Max, 12, has a big personality. “A very independent kid and a big ham” is how his mother, Anna, describes him. “He’s also tough as nails.” All these character traits meant that when he was 10 and his symptoms started piling up, Max tried his best to ignore his discomfort.
First Max experienced terrible stomachaches and bouts of diarrhea, and then pain in his rectum. Max’s primary care doctors believed they were treating him for general constipation and hemorrhoids, and they suggested he give up milk, add fiber, and make other dietary tweaks. “He loves milk,” explains Anna, “but we cut it out, to give it a try.” Nevertheless, Max’s problems remained unresolved. “We just had no idea,” says Anna.
By end of summer 2017 he started to lose weight and tire easily. He had increasingly worse headaches and joint pain. The breaking point for his mother was when Max didn’t want to play with his friends two days in a row. “That’s when I knew I had to call a specialist,” remembers Anna.
A gastroenterologist near the family’s New Jersey home discovered that Max had inflammation in his small intestine and a fistula — an abnormal connection between an organ and another structure that develops when an organ becomes inflamed or injured. A fistula involving the small and/or large intestines is a common complication of Crohn’s disease. The gastroenterologist recommended an emergency colonoscopy and endoscopy, and a diagnosis of Crohn’s disease was confirmed.
A search for the right treatment
Max began taking seven pills a day to attack the inflammation. “This worked for a little while,” says Anna, “but he became symptomatic again within three weeks.” New medication caused him to break out in hives all over his body. Max continued to lose weight.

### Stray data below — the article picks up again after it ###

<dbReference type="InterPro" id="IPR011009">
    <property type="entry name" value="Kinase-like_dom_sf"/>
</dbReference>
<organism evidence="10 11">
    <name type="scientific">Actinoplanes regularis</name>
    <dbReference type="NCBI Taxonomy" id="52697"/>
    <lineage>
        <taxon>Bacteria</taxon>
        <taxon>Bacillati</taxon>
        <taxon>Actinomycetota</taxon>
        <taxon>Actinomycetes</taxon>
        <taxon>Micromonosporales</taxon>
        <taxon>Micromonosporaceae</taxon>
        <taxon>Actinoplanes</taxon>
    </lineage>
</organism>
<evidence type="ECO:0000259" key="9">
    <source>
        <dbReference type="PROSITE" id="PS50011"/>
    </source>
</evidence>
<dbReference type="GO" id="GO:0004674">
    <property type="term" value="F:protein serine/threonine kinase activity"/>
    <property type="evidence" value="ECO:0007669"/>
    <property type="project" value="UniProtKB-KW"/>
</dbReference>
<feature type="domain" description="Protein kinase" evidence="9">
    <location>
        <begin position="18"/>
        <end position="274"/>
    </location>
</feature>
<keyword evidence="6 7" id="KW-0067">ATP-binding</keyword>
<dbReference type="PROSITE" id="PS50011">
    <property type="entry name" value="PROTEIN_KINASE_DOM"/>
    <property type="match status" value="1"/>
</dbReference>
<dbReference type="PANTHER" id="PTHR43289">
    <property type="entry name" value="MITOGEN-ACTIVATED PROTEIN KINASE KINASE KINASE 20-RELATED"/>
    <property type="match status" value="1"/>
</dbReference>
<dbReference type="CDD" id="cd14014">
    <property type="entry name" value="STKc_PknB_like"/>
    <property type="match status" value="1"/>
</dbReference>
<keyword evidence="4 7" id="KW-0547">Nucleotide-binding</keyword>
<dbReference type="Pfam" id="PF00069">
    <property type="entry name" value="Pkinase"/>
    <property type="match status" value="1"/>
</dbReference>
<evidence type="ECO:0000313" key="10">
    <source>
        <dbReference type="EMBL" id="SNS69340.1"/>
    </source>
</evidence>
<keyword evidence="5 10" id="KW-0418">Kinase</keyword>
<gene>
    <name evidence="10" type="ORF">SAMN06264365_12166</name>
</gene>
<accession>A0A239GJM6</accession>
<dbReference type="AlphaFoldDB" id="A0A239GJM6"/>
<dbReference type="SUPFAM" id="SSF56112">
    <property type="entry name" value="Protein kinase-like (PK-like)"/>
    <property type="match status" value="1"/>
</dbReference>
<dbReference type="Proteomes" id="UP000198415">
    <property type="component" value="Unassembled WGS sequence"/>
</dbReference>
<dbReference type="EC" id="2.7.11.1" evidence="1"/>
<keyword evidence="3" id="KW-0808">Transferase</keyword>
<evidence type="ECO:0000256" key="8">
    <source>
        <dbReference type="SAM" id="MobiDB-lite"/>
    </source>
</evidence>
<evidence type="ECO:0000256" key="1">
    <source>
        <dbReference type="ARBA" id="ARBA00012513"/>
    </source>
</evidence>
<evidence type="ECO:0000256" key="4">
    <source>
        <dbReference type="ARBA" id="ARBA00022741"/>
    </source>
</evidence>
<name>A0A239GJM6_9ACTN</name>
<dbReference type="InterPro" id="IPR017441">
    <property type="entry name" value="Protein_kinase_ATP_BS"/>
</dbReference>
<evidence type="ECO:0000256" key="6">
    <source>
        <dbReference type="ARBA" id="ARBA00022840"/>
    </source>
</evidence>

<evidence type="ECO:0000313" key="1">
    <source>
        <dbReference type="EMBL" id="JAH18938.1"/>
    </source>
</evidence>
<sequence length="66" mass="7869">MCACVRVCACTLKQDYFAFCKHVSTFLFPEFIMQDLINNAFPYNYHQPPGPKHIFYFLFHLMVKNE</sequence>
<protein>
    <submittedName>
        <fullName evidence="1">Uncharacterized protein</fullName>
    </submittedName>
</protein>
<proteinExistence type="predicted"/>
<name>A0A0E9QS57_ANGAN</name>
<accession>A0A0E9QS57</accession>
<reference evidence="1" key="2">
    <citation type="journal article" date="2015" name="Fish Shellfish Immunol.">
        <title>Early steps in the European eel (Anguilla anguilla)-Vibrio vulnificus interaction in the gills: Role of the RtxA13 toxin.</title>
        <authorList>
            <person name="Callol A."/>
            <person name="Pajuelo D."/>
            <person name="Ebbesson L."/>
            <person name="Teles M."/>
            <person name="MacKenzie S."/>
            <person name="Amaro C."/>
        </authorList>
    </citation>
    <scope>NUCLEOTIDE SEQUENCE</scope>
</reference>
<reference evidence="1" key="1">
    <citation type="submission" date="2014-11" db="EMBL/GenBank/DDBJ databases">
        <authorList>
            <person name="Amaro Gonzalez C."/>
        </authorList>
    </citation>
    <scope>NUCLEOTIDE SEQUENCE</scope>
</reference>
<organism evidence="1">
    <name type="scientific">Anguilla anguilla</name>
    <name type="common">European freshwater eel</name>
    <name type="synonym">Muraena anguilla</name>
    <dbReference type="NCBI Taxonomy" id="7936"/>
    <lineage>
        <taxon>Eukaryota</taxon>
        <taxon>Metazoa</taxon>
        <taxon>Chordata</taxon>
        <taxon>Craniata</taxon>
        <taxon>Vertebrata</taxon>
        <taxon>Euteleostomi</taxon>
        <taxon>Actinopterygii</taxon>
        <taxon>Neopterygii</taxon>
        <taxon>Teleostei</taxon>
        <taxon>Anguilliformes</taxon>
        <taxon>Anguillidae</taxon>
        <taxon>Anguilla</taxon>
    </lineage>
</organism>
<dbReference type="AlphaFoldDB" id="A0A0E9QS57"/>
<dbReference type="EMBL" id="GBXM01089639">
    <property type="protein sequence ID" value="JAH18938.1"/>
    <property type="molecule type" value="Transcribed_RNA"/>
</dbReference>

In October, Max was approved for infusions of a synthetic antibody. Max’s options were to receive the infusions at home from a visiting nurse or at a nearby dialysis center. They initially opted for the home infusion, but the experience didn’t go smoothly, so they opted to be cared for by a team of pediatric IBD specialists.
Finding comfort at CHOP
Anna turned to their pediatrician, who worked diligently and connected the family with the Center for Pediatric Inflammatory Bowel Disease at Children’s Hospital of Philadelphia (CHOP). “When we arrived at CHOP, we immediately felt relaxed,” says Anna. “Max loved the technology, and the infusion area was comfortable and happy. He loved the nurses, and I was happy to have such an amazing team that worked together.” There was another upside to the CHOP visits, notes Anna: “He also loves the ginger ale and cracker combo that they give him. He looks forward to every eight weeks now!”
The infusions have been a game-changer for Max, and he’s able to fully enjoy his favorite things: rapping, science experiments, baseball and video games that rely on strategy. He might want to be a doctor when he grows up, “But all the kids say that,” explains Max, so instead he claims he wants to be a real estate agent.
Max has not had a flare-up in more than year. He can eat without the fear of unpredictable bellyaches or diarrhea.
“He loves to be active and laugh — he’s thriving so much!”